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South America

Searching for the Araripe Manakin, With Gerrit Vyn

Gerrit Vyn is a sound recordist for the Cornell Lab of Ornithology. He recently traveled to northeastern Brazil’s Araripe Plateau in search of the Araripe Manakin, a beautiful white bird with dark wing-tips and tail-feathers — and a deep red hood. The Araripe Manakin is critically endangered, in... read more »

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Topics & Themes:  human interaction, photography, recording

Capuchinbirds

The peace of the vast Guyanan jungle is abruptly broken with the dawn chorus of male Capuchinbirds, one of the most bizarre birds in South America. The singing male bows forward, then suddenly stretches to his full length, raising a monk-like cowl of feathers around his naked blue-gray head. The... read more »

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Topics & Themes:  breeding display

Long-Distance Migration Takes Fuel and Water

Long-distance migration can be hard on a bird’s body. For example, this Swainson’s Thrush might migrate between northern Canada and South America, twice a year. In the weeks before such a long journey and during key stopovers en route, the thrush eats like crazy to put on fat. But during the... read more »

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Topics & Themes:  ecology, migration

Strange Thoughts, Strange Bird

Toucans, such as this Red-breasted Toucan, fascinate birders and non-birders alike. Imagine what it must have been like when European scientists laid eyes on a toucan for the first time. The bright feathers drew universal admiration. But the bill was another matter. Theories abounded about its... read more »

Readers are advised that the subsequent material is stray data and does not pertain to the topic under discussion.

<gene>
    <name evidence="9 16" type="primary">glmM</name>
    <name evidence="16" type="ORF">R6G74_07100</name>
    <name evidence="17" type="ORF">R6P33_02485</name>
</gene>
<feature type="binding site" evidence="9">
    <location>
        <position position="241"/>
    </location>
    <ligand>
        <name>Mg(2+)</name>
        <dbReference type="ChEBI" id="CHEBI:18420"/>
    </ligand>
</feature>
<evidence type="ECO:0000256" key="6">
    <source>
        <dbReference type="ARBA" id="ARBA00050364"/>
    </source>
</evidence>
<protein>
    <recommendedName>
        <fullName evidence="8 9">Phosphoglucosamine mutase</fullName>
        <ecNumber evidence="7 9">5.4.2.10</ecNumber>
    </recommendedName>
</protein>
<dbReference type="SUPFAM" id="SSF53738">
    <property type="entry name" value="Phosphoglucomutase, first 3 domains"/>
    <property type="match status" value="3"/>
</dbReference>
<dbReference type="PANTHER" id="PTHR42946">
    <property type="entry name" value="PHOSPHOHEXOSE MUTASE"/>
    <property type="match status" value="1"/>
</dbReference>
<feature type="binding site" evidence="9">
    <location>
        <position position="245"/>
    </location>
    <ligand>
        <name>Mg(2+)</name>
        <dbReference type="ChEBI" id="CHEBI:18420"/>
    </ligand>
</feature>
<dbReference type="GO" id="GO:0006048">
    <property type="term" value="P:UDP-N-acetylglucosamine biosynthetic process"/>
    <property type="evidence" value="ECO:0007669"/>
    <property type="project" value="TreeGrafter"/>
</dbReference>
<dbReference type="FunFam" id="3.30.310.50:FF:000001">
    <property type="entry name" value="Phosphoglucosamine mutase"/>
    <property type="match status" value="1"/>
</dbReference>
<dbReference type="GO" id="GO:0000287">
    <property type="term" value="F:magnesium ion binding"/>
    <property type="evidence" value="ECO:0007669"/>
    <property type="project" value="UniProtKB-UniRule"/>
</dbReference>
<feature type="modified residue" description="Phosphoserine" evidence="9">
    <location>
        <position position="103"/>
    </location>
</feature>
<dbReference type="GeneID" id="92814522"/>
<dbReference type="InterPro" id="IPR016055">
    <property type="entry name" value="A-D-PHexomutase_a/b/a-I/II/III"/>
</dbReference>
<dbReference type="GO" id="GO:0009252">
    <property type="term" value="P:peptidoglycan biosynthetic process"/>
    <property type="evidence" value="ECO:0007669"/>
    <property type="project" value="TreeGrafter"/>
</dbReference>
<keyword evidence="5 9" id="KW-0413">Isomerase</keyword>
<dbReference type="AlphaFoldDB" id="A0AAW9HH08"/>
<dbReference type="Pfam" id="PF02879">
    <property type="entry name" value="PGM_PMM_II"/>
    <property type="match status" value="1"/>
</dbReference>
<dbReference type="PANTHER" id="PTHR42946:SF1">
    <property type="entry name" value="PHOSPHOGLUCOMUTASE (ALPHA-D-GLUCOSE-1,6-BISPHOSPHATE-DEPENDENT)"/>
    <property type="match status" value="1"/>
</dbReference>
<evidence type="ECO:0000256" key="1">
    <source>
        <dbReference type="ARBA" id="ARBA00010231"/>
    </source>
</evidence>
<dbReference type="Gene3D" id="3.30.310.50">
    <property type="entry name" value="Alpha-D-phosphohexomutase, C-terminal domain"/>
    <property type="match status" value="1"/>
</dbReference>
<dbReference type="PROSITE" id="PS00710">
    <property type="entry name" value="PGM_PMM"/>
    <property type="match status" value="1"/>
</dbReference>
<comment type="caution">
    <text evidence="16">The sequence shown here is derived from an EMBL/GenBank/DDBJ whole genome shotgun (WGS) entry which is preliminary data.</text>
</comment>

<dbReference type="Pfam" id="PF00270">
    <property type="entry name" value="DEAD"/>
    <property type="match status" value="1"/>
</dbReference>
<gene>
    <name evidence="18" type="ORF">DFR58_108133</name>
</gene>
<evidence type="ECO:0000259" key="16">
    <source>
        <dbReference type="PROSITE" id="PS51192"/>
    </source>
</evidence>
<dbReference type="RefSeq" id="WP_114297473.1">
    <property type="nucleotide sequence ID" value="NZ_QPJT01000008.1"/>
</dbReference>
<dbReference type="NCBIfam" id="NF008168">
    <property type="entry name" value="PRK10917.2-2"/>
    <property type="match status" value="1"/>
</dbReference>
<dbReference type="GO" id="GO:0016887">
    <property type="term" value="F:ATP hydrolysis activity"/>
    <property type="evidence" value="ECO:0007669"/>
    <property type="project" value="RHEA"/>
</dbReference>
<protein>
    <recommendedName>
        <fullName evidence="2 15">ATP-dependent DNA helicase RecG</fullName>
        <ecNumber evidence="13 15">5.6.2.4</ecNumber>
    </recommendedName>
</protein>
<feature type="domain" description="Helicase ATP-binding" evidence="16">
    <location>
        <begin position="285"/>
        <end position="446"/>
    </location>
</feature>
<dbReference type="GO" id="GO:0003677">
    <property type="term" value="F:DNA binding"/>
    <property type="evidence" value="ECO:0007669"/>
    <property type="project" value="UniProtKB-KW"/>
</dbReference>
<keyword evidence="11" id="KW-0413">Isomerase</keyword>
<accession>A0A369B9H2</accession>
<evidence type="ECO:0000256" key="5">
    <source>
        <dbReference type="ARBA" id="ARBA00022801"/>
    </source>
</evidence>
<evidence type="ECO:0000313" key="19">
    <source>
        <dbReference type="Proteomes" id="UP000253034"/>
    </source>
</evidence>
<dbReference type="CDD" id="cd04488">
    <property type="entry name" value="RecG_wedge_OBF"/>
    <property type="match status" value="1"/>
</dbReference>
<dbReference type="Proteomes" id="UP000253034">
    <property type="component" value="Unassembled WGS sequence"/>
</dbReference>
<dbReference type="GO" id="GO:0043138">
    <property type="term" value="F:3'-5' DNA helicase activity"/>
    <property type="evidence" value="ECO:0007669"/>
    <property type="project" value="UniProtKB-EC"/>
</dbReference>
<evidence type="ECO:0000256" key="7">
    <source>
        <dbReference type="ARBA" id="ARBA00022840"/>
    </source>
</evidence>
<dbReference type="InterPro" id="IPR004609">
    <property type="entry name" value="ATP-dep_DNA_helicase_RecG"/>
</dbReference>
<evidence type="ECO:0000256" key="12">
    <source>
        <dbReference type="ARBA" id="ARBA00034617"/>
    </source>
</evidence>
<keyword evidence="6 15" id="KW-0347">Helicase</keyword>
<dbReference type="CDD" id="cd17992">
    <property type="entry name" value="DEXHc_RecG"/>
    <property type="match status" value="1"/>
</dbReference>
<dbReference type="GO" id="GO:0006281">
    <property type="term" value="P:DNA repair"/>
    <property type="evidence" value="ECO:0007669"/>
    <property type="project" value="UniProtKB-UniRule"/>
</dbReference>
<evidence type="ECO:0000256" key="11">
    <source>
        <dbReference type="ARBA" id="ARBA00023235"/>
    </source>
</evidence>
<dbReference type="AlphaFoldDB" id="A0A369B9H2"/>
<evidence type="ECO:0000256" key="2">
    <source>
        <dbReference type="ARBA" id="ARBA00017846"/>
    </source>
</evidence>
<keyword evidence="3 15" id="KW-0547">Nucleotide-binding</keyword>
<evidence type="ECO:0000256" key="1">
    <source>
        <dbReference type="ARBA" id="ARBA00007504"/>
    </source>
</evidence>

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Topics & Themes:  history, ornithology, reflection

Do Parrots Name Their Chicks?

Parrots are among the smartest of birds. But are they clever enough to know each other by name? Research conducted by ornithologist Karl Berg suggests the answer might be yes. Berg’s studies of Green-rumped Parrotlets — such as the one pictured here — indicate that every parrot in a family... read more »

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Topics & Themes:  nesting, vocalization

Thick-billed Euphonia - Deceitful Mimic

Northern Mockingbirds can learn to mimic the sounds of just about any bird. They mimic to show off, not to deceive. But this Thick-billed Euphonia, a tiny songbird in South America, employs what scientists call “deceitful mimicry.” When frightened by a predator near its nest, a Thick-billed... read more »

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Topics & Themes:  ecology, ornithology

Sungrebe: Baby on Board

Birds have developed many strategies for protecting their young. But only one species can tuck its chicks into pouches under its wings, then fly the young to safety. It’s the Sungrebe of Central and South America. Despite the name, they are not closely related to grebes. Sungrebes swim and dive... read more »

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Topics & Themes:  nesting, ornithology

Join BirdNote on a trip to Chile and Argentina, November 2015

Sold Out – Please call 800-723-8454 to be placed on a waitlist.Chile, Argentina, and Uruguay...Join BirdNote's Adam Sedgley and Kate Godman on a culturally rich, two-week journey with Earthbound Expeditions! Sip velvety smooth wines in the Maipo Valley, visit the seaside home of Pablo Neruda,... read more »

The Oilbird's Lightless life

Nature has produced some exceptionally odd and unique animals. One such creature is the Oilbird of northern South America. The Oilbird prefers a diet of wild berries and fruits, especially lipid-rich fruits like palm nuts and avocados (which leads to fatty young and the Oilbird's name). ... read more »

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Swifts Roost in Chimneys

What could bring crowds of people out after sunset on a September evening to stare at  ... a chimney? Swifts, of course! Scores of swifts form a funnel-shaped cloud above the right kind of chimney, then they begin their descent. First one, then a few more, then dozens, then hundreds swirl... read more »

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Topics & Themes:  backyard sanctuary, ecology, migration

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